November 11, 2013

Let’s Worry About Climate Change, Not Miley Cyrus

Jim Harris
Magazine Article

In late September 2013 the International Governmental Panel on Climate Change (IPCC) released the first part of its Fifth Assessment Report.

If businesses, economies and governments continue the current “business as usual” trajectory, by 2040 global carbon emissions will tip the planet beyond 2° Celcius, resulting in dramatic destabilization of the planet’s climate: rising sea levels, flooding, droughts, heatwaves, more intense hurricanes and extreme weather.

The IPCC, for the first time ever, presented an absolute, cumulative cap on carbon emissions of one trillion tonnes. Human activity, since the industrial revolution, has released 531 billion tonnes as of 2011. So we have used up more than half the cap. And without dramatic changes in the way our society works, we will exceed that cap by 2040 and push the planet into irreversible, catastrophic climate change.

The higher the concentration of CO2 in our atmosphere, the higher the chance of runaway climate change. And 350 parts per million (ppm) CO2 is agreed to provide a high probability of not achieving 2° Celcius rise but alarmingly the world is already at 400 ppm. So we have already exceeded the certainty of safety.

Triggering Runaway Change: Arctic Methane Release

The Arctic is warming at a faster rate than any other region of the world. And thawing permafrost in the Arctic threatens to release hundreds of billions of tons of methane. This is a catastrophic threat because: 1) Methane is more than 20 times more powerful than CO2 in driving climate change; 2) The release of billions of tons of methane can trigger a tipping point: runaway catastrophic climate change and mass species extinction.

All this means that carbon emissions have to peak no later than 2020 and then dramatically drop. From what I see, we are not even beginning to address the scope of the problem.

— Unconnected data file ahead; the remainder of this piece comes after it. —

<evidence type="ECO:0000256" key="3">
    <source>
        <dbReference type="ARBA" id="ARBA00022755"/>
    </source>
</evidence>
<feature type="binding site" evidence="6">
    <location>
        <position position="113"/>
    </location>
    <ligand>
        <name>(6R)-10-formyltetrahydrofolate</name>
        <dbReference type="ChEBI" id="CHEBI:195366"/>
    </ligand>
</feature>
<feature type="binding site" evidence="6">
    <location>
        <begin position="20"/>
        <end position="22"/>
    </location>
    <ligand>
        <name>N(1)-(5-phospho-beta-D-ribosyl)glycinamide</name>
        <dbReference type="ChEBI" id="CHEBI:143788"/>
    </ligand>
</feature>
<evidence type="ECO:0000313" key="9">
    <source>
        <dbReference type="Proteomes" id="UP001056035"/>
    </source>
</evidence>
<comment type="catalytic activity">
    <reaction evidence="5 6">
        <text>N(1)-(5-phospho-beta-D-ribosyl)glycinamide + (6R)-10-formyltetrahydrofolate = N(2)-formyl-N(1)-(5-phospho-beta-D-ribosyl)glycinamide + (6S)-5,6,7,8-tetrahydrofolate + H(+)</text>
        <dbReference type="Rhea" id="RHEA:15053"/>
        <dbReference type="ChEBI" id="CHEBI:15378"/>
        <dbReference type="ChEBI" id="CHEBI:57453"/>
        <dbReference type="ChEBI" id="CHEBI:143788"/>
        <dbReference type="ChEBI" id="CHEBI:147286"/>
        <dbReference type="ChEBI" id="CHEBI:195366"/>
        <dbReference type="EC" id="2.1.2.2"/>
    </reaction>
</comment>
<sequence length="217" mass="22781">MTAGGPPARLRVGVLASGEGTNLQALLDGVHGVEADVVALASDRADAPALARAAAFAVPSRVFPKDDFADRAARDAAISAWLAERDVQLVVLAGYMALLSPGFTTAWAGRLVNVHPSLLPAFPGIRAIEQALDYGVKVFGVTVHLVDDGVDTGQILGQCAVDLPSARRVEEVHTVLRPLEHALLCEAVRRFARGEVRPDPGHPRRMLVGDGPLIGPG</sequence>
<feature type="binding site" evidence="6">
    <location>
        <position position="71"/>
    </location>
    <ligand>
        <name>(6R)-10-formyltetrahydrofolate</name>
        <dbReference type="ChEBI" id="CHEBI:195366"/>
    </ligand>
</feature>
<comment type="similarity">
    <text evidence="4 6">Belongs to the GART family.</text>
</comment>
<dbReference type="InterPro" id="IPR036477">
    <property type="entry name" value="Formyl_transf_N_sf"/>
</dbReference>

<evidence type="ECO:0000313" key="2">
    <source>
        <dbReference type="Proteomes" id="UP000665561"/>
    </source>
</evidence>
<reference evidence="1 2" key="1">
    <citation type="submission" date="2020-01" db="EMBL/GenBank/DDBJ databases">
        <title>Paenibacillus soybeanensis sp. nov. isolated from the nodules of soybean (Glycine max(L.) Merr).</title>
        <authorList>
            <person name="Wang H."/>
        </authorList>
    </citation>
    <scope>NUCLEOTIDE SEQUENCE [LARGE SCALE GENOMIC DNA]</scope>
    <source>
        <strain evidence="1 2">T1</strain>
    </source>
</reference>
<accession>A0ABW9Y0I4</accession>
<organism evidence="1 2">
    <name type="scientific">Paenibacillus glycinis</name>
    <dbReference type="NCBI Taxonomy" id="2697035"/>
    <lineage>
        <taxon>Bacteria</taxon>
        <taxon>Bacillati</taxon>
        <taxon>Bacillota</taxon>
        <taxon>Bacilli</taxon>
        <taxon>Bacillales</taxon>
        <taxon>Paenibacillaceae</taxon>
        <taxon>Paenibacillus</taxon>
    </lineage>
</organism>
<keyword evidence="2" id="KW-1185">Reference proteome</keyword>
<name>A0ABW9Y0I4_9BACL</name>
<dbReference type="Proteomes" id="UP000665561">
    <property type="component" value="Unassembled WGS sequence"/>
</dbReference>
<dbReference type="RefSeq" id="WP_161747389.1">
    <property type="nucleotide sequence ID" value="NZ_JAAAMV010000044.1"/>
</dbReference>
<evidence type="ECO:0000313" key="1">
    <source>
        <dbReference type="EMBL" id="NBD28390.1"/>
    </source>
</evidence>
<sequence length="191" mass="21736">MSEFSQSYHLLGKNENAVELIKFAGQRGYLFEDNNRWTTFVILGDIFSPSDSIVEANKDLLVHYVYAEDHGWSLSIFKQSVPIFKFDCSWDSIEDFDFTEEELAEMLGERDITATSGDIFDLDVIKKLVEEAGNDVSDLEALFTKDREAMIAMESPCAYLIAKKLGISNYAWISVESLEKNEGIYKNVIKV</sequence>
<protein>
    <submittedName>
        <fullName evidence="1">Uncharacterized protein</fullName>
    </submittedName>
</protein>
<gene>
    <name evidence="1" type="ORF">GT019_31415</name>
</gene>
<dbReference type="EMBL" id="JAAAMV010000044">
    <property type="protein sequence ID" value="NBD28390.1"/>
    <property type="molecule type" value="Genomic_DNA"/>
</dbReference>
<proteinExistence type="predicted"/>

Unburnable Carbon

Fossil fuel firms (oil, gas and coal companies) have proven reserves (identified deposits) that are being extracted and sold for burning. These proven reserves exceed the total carbon cap. The Carbon Tracker Initiative reports that 80 per cent of proven fossil fuel reserves can never be extracted but in fact must remain in the ground.

And yet the way fossil fuel companies are valued on stock exchanges (their market capitalization) is based on their proven reserves. See the problem? It means that there is a seven trillion dollar asset bubble that is waiting to burst, when investors fully realize the implications and see that what until now they have valued as financial “assets”cannot be monetized because they are in fact planet killers. The time when the markets fully realize this there will be a financial collapse of fossil fuel stock prices.

Climate Change is PR Disaster

The IPCC Report was in the news for a couple of days and then disappeared from mass media news cycle. This is the largest crisis humanity has ever faced: Life on earth hangs in the balance. And yet the media attention given to Miley Cyrus twerking was infinitely greater than the coverage of the IPCC report.

This has led one friend, Bob Pickard, a 25-year PR veteran to write a thoughtful blog on why this issue is not generating the needed sense of urgency or call to action in the mass media. So how do you maintain a high level of urgency in media stories on the issue over decades?

Google analytics starkly tell the story of the level of interest in this issue over the last eight years: Interest peaked in 2007 — when An Inconvenient Truth won two Academy Awards and Al Gore and the IPCC scientists jointly shared the Nobel Prize.

While the IPCC scientist and Al Gore had been focusing on facts, Republican strategists like Frank Luntz have been working to frame the issue as one of debate without consensus. Aided by oil and gas companies spending hundreds of millions of dollars lobbying US politicians to delay action.

So How Do We Go Forward?

The next blog will focus on strategies for achieving rapid, transformational economic and social change.

Thanks to the Prince Albert II of Monaco Foundation for providing access to the Vice Chair and Secretary of the IPCC enabling the research for this piece.

Jim Harris is the author of the #1 international bestseller Blindsided, which is published in 80 countries. He speaks at conferences worldwide. You can email him at jim (at) jimharris (dot) com and follow him on twitter @JimHarris.

Original Article

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